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Steinhoff Asia Pacific secures vital funding

Inside Retail reported that Steinhoff Asia Pacific (APAC) has secured funding from its existing banking partners, with a $300m banking facility provided by its existing syndicate of six local and international banks.  This allows Steinhoff to continue its operations without obstacles, given that the new banking facility has been struck on normal commercial terms based on the strong financial performance of Steinhoff APAC in 2017, and will secure its funding requirements for the next 12 months.

High online sales equals high return rates

According to the National Retail Federation consumers are doing about 20% of their fashion spending online, and about 30% of apparel and footwear purchased online is returned. This trend forces some fashion retailers revamping their returns policies and testing new programs like a Zara pop-up where online shoppers can pick up and try on purchases and do on-the-spot returns and exchanges.

Amazon Prime members get 5% off at Whole Foods

USA Today reported that Amazon now gives Prime members a 5% discount when they shop at Whole Foods Market stores using their Amazon Rewards Visa Cards. Amazon Prime members pay a $99 annual fee for benefits including free shipping and video streaming, and the Rewards Visa comes with other perks including 5% discounts on Amazon purchases.  We are watching with interest to see when Amazon realises that by applying their ‘who cares about profit’ philosophy they are progressively destroying their newly acquired subsidiary…

Facebook weary after US indictment of Russian citizens

According to the Wall Street Journal, Facebook is feeling the heat after the US indictment of Russian citizens for interfering in the 2016 election.  According to the Journal’s Christopher Mims, Facebook’s networks, like others throughout history, formed quickly by leveraging new communications technologies—and then just as swiftly were taken over by a handful of people who consolidated their influence over millions of people.  Democracy as we know it is in peril and in decline.  This is having, and will continue to have, massive impact on the social fabric and the economies of the developed world, Australia included.

Godfreys stops paying dividends ahead of revamp

The Australian Financial Review reported that the vacuum cleaner retailer Godfreys have stopped paying dividends as a new chief executive embarks on a business revamp.  Godfreys has over 200 stores in Australia and New Zealand and its sales have been dropping by substantial numbers (nearly 9% in the first half of 2017/18).  The problem we see is the gargantuan scope of work in front of the new CEO – according to the AFR practically everything in the business needs to be changed.  Businesses don’t have capacity to make such massive shifts.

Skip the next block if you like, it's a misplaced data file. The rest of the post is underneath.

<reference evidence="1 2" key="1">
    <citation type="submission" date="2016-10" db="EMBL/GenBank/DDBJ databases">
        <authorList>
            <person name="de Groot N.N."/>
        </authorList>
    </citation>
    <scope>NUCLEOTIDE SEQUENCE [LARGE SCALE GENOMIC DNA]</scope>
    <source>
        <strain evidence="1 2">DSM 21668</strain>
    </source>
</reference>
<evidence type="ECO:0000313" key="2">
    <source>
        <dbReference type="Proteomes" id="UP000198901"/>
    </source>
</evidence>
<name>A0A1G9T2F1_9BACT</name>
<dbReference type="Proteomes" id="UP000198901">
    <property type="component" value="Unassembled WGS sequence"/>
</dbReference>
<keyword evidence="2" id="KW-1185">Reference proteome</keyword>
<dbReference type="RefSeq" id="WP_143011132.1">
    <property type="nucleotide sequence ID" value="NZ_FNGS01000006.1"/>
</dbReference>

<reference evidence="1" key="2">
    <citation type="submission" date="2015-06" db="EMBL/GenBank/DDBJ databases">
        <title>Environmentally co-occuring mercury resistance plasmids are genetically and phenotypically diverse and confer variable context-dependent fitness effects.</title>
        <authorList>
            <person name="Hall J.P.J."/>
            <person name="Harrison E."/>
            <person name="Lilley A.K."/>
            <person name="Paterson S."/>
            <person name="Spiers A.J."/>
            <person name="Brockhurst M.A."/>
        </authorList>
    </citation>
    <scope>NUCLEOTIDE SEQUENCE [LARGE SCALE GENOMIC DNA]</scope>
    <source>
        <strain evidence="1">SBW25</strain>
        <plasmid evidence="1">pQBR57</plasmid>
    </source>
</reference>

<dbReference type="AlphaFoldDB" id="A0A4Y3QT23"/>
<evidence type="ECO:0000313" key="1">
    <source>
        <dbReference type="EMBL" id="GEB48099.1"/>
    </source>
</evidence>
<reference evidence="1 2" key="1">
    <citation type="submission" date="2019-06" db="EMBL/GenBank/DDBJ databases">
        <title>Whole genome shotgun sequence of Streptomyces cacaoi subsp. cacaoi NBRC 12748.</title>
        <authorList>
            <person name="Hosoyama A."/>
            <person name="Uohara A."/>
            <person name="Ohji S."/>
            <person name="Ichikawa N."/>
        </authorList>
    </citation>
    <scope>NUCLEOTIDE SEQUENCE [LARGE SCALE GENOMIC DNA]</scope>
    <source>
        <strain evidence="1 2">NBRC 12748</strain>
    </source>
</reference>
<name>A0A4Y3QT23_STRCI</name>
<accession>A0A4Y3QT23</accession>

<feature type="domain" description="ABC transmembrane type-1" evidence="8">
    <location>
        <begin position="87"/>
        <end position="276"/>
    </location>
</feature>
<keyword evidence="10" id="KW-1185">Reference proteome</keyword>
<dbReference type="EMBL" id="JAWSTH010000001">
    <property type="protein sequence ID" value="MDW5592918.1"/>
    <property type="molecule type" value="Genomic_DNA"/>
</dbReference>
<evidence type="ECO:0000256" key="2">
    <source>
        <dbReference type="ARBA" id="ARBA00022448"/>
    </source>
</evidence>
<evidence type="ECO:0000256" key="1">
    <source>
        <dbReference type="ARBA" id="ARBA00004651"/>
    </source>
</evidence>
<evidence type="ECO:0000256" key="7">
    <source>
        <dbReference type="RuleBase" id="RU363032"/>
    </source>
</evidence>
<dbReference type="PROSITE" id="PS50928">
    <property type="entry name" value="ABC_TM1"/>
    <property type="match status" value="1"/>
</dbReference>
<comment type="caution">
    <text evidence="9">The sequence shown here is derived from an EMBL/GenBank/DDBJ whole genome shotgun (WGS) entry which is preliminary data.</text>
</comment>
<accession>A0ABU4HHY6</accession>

Super Retail Group set to acquire Macpack?

The Australian Financial Review reported that apparently, Super Retail Group is about to announce a new acquisition – outdoor clothing and equipment retailer Macpack, for $135 million.  The acquisition is expected to add $100 million to the group’s turnover.  Macpack was acquired over two years ago by CHAMP Ventures for $70 million.  Not a bad return…

Specialty Fashion Group appoints Daniel Bracken CEO

Specialty Fashion Group has a new CEO, Daniel Bracken, following the departure of Gary Perlstein.  Daniel moved across from a deputy CEO role at Myer and he previously worked as a CEO of The Apparel Group.  He definitely has a challenging task on his hands, as SFG is undergoing a restructure and a number of bidders have lined up to buy the business or some parts of it.

US President could impose heavy import tariffs on steel and aluminum

Geopolitical Futures reported that over the last 12 months the US authorities have quietly put in place mechanisms, which now allow the US President to impose heavy import tariffs on steel and aluminum.  If such tariffs were to be imposed, they would have a material impact on trade between the US and China as well as Canada.  It could also mark the beginning of a protectionist spiral.

Tesco developing concept store to compete with ALDI and Lidl

Channel News Asia reported that Tesco in the UK is developing a discount store concept intended to compete with ALDI and Lidl.  Apparently, the store would be a separate banner with more limited inventory.  Based on our experience, this will most likely fail – to operate a successful discount operation requires a different culture, which cannot be manufactured on demand.  Coles’ failed in attempts to succeed in this market illustrate the point – Price Point fiasco, followed by the dilution and the destruction of the BiLo brand.

Lew continues campaign to restructure Myer Board

The Financial Review commented on the Myer woes following the resignation of Myer’s CEO.  AFR noted that Garry Hounsell, who assumed the role of Executive Chairman didn’t propose a new strategy for Myer, but promised to accelerate (‘turbocharge’) the existing one.  Salomon Lew-backed Premier Investment wasn’t satisfied and it keeps pushing for Myer board to be restructured.  On Friday, Premier gained access to Myer’s shareholders register and will be preparing a targeted campaign to gain shareholders support.

NRF: January retail sales in the US up 5.4%

The National Retail Federation reported that January retail sales in the US were up 5.4% year-over-year, driven by an improving economy and increased consumer confidence. The results come as the NRF is forecasting that 2018 retail sales will grow between 3.8% and 4.4% over 2017.